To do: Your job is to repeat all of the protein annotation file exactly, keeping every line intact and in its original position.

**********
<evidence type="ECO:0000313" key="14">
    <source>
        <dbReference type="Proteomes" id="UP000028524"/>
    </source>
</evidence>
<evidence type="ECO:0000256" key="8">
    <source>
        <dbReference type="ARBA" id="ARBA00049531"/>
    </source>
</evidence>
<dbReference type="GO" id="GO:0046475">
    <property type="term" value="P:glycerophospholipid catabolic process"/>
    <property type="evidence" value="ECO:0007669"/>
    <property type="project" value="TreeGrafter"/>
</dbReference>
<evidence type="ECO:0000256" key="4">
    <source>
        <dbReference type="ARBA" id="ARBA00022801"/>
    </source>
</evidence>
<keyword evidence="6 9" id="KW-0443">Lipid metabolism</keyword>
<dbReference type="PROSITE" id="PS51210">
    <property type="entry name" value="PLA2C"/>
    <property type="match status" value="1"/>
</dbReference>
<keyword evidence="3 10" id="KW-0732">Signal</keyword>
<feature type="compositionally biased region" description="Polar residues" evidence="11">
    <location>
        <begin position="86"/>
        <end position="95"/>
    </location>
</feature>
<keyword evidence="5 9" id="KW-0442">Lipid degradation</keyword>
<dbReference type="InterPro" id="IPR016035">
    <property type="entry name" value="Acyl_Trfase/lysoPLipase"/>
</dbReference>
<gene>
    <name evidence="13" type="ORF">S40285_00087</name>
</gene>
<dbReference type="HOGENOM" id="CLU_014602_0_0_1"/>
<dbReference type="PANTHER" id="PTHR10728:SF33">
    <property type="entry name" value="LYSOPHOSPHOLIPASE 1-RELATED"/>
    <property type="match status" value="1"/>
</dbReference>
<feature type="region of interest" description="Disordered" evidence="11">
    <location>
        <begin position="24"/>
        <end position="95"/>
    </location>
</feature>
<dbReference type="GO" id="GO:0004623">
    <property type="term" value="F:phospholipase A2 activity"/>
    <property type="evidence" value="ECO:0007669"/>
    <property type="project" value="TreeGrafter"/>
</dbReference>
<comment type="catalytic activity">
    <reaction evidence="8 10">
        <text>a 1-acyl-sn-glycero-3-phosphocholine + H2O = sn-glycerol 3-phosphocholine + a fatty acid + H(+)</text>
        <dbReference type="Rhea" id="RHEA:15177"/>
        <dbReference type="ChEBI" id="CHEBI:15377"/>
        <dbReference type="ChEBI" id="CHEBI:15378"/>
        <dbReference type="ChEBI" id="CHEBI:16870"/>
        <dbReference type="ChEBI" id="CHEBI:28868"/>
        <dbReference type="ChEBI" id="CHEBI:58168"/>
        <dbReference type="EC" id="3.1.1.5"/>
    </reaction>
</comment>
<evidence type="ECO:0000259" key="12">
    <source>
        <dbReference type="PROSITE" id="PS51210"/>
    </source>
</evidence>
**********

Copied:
<evidence type="ECO:0000313" key="14">
    <source>
        <dbReference type="Proteomes" id="UP000028524"/>
    </source>
</evidence>
<evidence type="ECO:0000256" key="8">
    <source>
        <dbReference type="ARBA" id="ARBA00049531"/>
    </source>
</evidence>
<dbReference type="GO" id="GO:0046475">
    <property type="term" value="P:glycerophospholipid catabolic process"/>
    <property type="evidence" value="ECO:0007669"/>
    <property type="project" value="TreeGrafter"/>
</dbReference>
<evidence type="ECO:0000256" key="4">
    <source>
        <dbReference type="ARBA" id="ARBA00022801"/>
    </source>
</evidence>
<keyword evidence="6 9" id="KW-0443">Lipid metabolism</keyword>
<dbReference type="PROSITE" id="PS51210">
    <property type="entry name" value="PLA2C"/>
    <property type="match status" value="1"/>
</dbReference>
<keyword evidence="3 10" id="KW-0732">Signal</keyword>
<feature type="compositionally biased region" description="Polar residues" evidence="11">
    <location>
        <begin position="86"/>
        <end position="95"/>
    </location>
</feature>
<keyword evidence="5 9" id="KW-0442">Lipid degradation</keyword>
<dbReference type="InterPro" id="IPR016035">
    <property type="entry name" value="Acyl_Trfase/lysoPLipase"/>
</dbReference>
<gene>
    <name evidence="13" type="ORF">S40285_00087</name>
</gene>
<dbReference type="HOGENOM" id="CLU_014602_0_0_1"/>
<dbReference type="PANTHER" id="PTHR10728:SF33">
    <property type="entry name" value="LYSOPHOSPHOLIPASE 1-RELATED"/>
    <property type="match status" value="1"/>
</dbReference>
<feature type="region of interest" description="Disordered" evidence="11">
    <location>
        <begin position="24"/>
        <end position="95"/>
    </location>
</feature>
<dbReference type="GO" id="GO:0004623">
    <property type="term" value="F:phospholipase A2 activity"/>
    <property type="evidence" value="ECO:0007669"/>
    <property type="project" value="TreeGrafter"/>
</dbReference>
<comment type="catalytic activity">
    <reaction evidence="8 10">
        <text>a 1-acyl-sn-glycero-3-phosphocholine + H2O = sn-glycerol 3-phosphocholine + a fatty acid + H(+)</text>
        <dbReference type="Rhea" id="RHEA:15177"/>
        <dbReference type="ChEBI" id="CHEBI:15377"/>
        <dbReference type="ChEBI" id="CHEBI:15378"/>
        <dbReference type="ChEBI" id="CHEBI:16870"/>
        <dbReference type="ChEBI" id="CHEBI:28868"/>
        <dbReference type="ChEBI" id="CHEBI:58168"/>
        <dbReference type="EC" id="3.1.1.5"/>
    </reaction>
</comment>
<evidence type="ECO:0000259" key="12">
    <source>
        <dbReference type="PROSITE" id="PS51210"/>
    </source>
</evidence>